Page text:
Early Transportation in Dutchess County--Part 2

By James H. Smith

Chapter XI

Early Railroad Enterprises in Duchess County-Duchess Railroad Co.-Poughkeepsie & Eastern Railroad Co.

        Early in the history of railroad enterprises the project of a railroad from Poughkeepsie to the rich and thriving regions of the Eastern States was agitated, but not until 1872 were the hopes then expressed fully realized. Some years before the first railroad in America was built, at Quincy, Mass., in 1826, in which year the first railroad company was chartered in this state, though the road was not in operation till 1831, a letter appeared in the Poughkeepsie Journal and another in the Telegraph, proposing a road from Poughkeepsie to Sharon, but the people of that day thought a canal from Amenia to the Hudson River would furnish better and more speedy means of communication, and a charter for such canal was obtained. In the discussion of the relative merits of the two projects, however, nothing was done. March 28,1832, the Duchess Railroad Co., of which William DAVIES and his associates were incorporators, was chartered to construct a railroad from Poughkeepsie to the Connecticut State line. William DAVIES, Henry CONKLIN, Paraclete POTTER, Homer WHEATON, and Morgan CARPENTER were appointed commissioners to receive subscriptions. The capital was fixed at $600,000. No action was taken under this charter, except that the project excited considerable discussion, and the route was surveyed, also a route to the State line in North East, Henry WHINFIELD and William DEWEY being the engineers. May 25,1836, the company was rechartered under the same title, and a capital of $1,000,000., but with greater latitude in the location of the route, which might extend from Poughkeepsie to the Massachusetts or Connecticut State line. Gideon P. HEWETT, James GRANT, Jr., Homer WHEATON, Peter P. HAYES, Isaac MERRITT, Abijah S. HATCH, John D. ROBINSON, Thomas WILLIAMS, Jacob VAN BENTHUYSEN, Matthew VASSAR, Samuel B. DUTTON, George P. OAKLEY and Henry CONKLIN were named commissioners to receive subscriptions. Beyond the surveying of routes east to Amenia and through Pine Plains to North East nothing was done under this charter, and the matter was allowed to sleep until 1855, when a meeting was called at Washington Hollow of all who were in favor of a road from the east part of the county to the Hudson. Quite a number were present from the central part of the county, and a few from Poughkeepsie, but during the meeting the question was agitated, as it was subsequently, whether the terminus should be in Poughkeepsie or Fishkill. The advocates of the latter terminus were in the majority and voted accordingly, whereupon the Poughkeepsie people withdrew from the enterprise, and it was dropped for ten years.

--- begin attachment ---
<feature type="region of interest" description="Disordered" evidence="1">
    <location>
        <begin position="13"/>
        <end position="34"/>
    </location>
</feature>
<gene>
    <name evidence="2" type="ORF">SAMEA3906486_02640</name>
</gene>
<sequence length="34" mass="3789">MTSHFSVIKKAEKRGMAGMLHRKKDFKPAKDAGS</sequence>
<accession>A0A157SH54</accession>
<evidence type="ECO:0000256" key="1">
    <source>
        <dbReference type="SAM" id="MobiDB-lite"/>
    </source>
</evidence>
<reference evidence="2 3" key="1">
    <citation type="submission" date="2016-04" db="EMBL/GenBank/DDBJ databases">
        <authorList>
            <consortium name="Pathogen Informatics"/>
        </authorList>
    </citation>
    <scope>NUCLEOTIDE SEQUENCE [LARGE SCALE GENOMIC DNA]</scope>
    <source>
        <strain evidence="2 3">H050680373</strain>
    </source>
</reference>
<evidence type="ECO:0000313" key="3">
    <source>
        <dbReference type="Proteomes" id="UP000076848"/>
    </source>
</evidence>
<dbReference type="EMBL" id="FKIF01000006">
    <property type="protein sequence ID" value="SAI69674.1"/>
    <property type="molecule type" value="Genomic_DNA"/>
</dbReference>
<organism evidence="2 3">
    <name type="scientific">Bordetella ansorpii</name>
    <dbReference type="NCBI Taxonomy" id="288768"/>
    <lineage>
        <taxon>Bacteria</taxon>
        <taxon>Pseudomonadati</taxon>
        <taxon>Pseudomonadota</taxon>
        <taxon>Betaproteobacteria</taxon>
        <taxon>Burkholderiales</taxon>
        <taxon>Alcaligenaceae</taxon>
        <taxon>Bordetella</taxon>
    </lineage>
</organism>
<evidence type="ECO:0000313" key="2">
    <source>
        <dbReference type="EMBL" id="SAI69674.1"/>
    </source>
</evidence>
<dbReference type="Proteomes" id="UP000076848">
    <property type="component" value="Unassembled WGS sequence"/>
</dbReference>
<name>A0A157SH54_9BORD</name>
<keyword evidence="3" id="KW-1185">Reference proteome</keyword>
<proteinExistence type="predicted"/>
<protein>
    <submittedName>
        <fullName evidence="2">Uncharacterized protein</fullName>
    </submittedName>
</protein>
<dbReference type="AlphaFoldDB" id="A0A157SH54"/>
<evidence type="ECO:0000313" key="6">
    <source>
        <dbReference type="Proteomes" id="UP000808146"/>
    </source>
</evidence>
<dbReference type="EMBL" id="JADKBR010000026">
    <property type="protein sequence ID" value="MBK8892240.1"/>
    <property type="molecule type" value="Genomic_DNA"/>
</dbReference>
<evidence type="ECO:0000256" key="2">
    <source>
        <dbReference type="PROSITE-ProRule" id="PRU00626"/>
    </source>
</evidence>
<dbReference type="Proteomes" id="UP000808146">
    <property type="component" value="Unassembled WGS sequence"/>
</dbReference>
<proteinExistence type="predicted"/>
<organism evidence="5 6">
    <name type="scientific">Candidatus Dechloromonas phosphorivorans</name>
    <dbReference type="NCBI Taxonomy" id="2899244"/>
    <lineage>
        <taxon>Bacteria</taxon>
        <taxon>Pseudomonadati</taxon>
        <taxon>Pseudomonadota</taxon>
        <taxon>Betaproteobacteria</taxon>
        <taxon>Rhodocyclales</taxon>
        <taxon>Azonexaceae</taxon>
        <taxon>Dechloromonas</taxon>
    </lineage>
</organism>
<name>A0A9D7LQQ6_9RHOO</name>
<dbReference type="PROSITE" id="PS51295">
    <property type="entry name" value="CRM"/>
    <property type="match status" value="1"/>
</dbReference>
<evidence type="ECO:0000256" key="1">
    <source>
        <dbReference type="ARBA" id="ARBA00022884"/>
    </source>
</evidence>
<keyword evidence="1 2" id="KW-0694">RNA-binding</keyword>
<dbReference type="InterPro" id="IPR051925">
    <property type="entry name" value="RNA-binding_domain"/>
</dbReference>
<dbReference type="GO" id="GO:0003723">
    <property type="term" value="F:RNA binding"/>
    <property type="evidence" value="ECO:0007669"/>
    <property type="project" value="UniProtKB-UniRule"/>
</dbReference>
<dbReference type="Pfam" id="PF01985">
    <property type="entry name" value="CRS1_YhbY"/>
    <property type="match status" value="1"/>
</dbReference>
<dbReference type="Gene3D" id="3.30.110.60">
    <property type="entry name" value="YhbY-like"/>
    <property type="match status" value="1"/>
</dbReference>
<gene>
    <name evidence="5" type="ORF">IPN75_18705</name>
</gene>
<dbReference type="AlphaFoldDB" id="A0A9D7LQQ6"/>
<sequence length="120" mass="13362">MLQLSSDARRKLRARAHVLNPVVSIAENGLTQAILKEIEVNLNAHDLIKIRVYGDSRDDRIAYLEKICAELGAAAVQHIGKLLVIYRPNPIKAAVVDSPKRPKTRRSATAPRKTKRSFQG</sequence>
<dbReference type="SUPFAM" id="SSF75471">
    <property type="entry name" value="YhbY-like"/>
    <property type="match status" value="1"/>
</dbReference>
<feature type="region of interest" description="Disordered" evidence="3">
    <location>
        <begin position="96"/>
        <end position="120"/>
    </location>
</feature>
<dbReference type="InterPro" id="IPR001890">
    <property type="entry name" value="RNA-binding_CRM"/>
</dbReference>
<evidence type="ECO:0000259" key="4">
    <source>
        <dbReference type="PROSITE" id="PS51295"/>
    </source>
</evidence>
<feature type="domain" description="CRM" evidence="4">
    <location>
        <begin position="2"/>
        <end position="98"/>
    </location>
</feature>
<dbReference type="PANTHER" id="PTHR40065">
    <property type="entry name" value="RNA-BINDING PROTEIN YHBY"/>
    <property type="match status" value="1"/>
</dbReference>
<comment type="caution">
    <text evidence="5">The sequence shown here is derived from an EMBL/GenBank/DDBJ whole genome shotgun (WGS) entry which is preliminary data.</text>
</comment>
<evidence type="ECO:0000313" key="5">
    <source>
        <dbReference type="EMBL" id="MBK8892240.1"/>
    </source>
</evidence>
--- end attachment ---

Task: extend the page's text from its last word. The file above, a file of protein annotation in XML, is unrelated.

The idea of a railroad, however, was not lost sight of, and renewed agitation resulted in the construction of a road from each place. Isaac PLATT, the senior editor of the Poughkeepsie Eagle was always a strong advocate of the Poughkeepsie route. He wrote in favor of it from 1826, and took occasion whenever opportunity offered to publish articles on the subject. Among these was a series of communications from the civil engineer, then residing at Poughkeepsie, whose statements attracted considerable attention, and new movements were proposed. The breaking out of the war in 1861, again put a stop to all operations, but some time in 1863, they were resumed, and the people began to feel something like a general interest in them. In the spring of 1865, there was quite an arousing on the subject. Another meeting was held at Washington Hollow, and hostility to Poughkeepsie again appeared. It was then that the representatives of Poughkeepsie resolved to abandon all action in that direction and act independently. A meeting was then called at Salt Point, which was adjourned for a more general one at Bangall. This latter meeting was largely attended, an organization under the general railroad law was formed, and it was resolved to have the requisite surveys made for the road, which was to be built from Poughkeepsie, via Pine Plains to Aancram or Copake and thence to the Connecticut line. The survey was made by P. P. DICKINSON, who reported February 15, 1866, the estimated cost of the road and equipments at $1,002,206.80. April 15, 1866, the Poughkeepsie & Eastern Railroad Co. was incorporated, with a capital of $1,000,000.00 to construct a road over the above route, with a branch at or near Salt Point to the Harlem Road at Wassaic. The first directors were: George INNIS, Isaac PLATT, James G. WOOD, George MORGAN, Harvey G. EASTMAN, and Robert F. WILKINSON, Poughkeepsie; Pomeroy P.DICKINSON, Birdsall CORNELL,AND William CORWIN, New York; William ENO, Pine Plains; Platt G. VAN VLIET and Stephen T. ANGELL, Pleasant Valley; James M. WELLING, Washington; Elihu GRIFFEN, Clinton; Issac CARPENTER, Standford; George PEASLEY and Conrad NIVER, Ancram.